"America’s pastime" has been a favorite subject for feature films even before "moving pictures" became talkies, and the game repaid the favor by imitating the art of filmmaking on Aug. 12, 2021.
On that day actor Kevin Costner magically conjured the New York Yankees and Chicago White Sox out from an Iowa cornfield, each player wearing the team uniform of a bygone era, to play on the "Field of Dreams" baseball diamond.
It mattered little that the Sox defeated the Yankees that day. Who won and who lost and the actual score was lost in the excitement of the game — the umpire announcing "play ball," the crack of the bat as it came in contact with the ball, the smell of the hot dogs and freshly popped corn.
These are but a few of the elements that come together to make up baseball. And the elements making up the game are why so many films have been made about it, covering all the genres — drama, comedy, historical, biographical, and even fantasy.
Here’s Newsmax’s list of the top 10, listed in alphabetical order:
"A League of Their Own" (1992) When the "boys of summer" went off to war in the 1940s, it was up to the ladies to keep the game alive. What resulted in this comedy-drama inspired by the exploits of the All-American Girls Professional Baseball League, the brainchild of fictitious Chicago candy maker Walter Harvey, a character intended to mimic Chicago Cubs owner Philip Wrigley.
"Penny Marshall’s direction is as sharp as the crack of a bat," wrote Duane Bryge for Hollywood Reporter. "By shrewdly presenting the baseball scenes in fast-cutting, action-packed montages, she will silence the macho bleacher bums who may nitpick about the players’ skills and by fully utilizing her top technical team, in particular composer Hans Zimmer’s big-band, swing-swing-swing type beats, she keeps the frames alive."
"Bull Durham" (1988) This is a romantic comedy centered around an actual minor league baseball team — the Durham (N.C.) Bulls, featuring an aging catcher (Kevin Costner), a rookie pitcher (Tim Robbins), and a team fan who loves both the game and the players.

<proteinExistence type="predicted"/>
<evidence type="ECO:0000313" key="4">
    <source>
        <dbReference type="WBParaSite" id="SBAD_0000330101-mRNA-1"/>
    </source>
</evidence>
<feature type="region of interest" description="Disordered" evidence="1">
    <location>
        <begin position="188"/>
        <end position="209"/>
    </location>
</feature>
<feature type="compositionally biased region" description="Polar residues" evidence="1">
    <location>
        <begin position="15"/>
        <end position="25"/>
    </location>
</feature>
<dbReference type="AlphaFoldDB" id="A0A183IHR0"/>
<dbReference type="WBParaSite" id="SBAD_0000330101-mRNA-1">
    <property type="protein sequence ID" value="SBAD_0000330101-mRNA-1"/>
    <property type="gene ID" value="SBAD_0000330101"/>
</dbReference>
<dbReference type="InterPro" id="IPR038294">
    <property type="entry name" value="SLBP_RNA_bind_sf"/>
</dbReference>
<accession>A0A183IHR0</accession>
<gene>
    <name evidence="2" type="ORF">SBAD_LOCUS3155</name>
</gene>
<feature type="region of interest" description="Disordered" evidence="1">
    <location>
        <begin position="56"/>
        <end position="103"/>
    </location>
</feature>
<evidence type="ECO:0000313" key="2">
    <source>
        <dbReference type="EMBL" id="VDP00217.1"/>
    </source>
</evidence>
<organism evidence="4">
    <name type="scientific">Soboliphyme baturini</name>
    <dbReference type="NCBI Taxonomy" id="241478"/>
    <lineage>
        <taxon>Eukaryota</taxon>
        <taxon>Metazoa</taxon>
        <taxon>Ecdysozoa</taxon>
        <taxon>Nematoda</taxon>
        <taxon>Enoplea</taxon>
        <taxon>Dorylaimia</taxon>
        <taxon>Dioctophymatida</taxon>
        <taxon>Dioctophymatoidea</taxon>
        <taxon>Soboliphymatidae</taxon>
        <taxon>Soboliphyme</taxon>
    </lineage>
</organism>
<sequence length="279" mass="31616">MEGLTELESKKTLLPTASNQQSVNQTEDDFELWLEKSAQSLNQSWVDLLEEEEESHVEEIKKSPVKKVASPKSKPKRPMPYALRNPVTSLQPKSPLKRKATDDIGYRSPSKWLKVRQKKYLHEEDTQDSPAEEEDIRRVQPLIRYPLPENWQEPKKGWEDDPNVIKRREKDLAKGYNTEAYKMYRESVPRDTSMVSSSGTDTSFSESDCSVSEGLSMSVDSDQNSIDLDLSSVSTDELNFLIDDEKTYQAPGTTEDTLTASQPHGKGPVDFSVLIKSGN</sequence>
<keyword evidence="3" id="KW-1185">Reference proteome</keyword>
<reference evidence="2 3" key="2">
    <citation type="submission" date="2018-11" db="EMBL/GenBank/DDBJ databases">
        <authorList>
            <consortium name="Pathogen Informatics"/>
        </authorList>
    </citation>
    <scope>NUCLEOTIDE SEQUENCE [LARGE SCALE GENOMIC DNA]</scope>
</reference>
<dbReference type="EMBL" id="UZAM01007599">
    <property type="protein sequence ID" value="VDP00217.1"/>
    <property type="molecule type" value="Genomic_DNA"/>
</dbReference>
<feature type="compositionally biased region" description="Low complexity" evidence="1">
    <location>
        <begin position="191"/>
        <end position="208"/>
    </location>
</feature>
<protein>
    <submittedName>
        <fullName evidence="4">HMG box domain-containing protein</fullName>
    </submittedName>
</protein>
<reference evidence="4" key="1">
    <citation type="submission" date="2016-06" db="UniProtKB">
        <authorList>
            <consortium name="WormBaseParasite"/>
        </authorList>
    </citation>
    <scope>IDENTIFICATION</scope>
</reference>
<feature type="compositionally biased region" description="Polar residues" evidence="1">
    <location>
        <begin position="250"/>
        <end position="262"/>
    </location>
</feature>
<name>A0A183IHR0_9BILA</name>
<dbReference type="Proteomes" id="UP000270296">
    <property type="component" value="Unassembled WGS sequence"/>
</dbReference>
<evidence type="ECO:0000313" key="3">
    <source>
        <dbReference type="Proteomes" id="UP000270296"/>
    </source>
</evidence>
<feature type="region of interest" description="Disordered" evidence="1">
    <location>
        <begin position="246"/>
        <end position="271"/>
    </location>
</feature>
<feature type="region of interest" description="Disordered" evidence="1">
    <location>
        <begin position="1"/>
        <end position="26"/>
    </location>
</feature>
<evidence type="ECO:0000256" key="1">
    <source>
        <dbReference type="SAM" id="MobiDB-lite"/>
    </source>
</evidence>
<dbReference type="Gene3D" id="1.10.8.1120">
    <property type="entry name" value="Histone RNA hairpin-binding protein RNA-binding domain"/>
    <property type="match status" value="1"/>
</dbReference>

"Our Flick of the Week is 'Bull Durham,' a bright, funny, surprisingly adult and literate ode to baseball and to people who love the game. And the best news is that you don’t have to like baseball to enjoy this film," wrote Gene Siskel for the Chicago Tribune.
"The acting in 'Bull Durham' cannot be faulted and should be remembered at Oscar time. Sarandon has one of the juiciest female roles in years and she makes you think no one could play it better."
"Eight Men Out" (1988) Writer-director John Sayles' smart examination of the Black Sox scandal tells the story of how and why the underpaid Chicago White Sox took bribes to deliberately throw the 1919 World Series to the Cincinnati Reds. Unlike other baseball films that can be enjoyed by nearly everyone, this one is directed specifically at fans of the sport.
"This historical piece is a treat for baseball aficionados," wrote Randy White for Common Sense Media. "But others may lack the stamina for the plodding examination of responsibility and betrayal."
"Everybody Wants Some!!" (2016) A comedic tale about an all-state high school pitcher’s first days in 1980 as a college freshman follows his new college baseball teammates as they wind their way through the perils of unsupervised adulthood during the weekend before the official start of classes.
Reviewer Roger Ebert gave it 3½ out of four stars, saying that director Richard "Linklater keeps it loose, funny, relishing in the free-form of the group dynamic." He added, "'Everybody Wants Some!!' is a corrective to the tired, false 'dumb jock' stereotype."
"Field of Dreams" (1989) W. P. Kinsella's 1982 novel "Shoeless Joe" inspired this film about an Iowa farmer who hears a voice in his cornfield whisper, "If you build it, he will come." After he builds a regulation baseball diamond, "Shoeless" Joe Jackson and other early 20th century baseball greats arrive and play in what was earlier a cornfield.
"Yes, the movie is sentimental," wrote Joe Leydon, film critic of The Moving Picture Show. "No, you cannot resist its final moments. It takes a real movie to make real men cry with joy. All you real men out there — get out your handkerchiefs."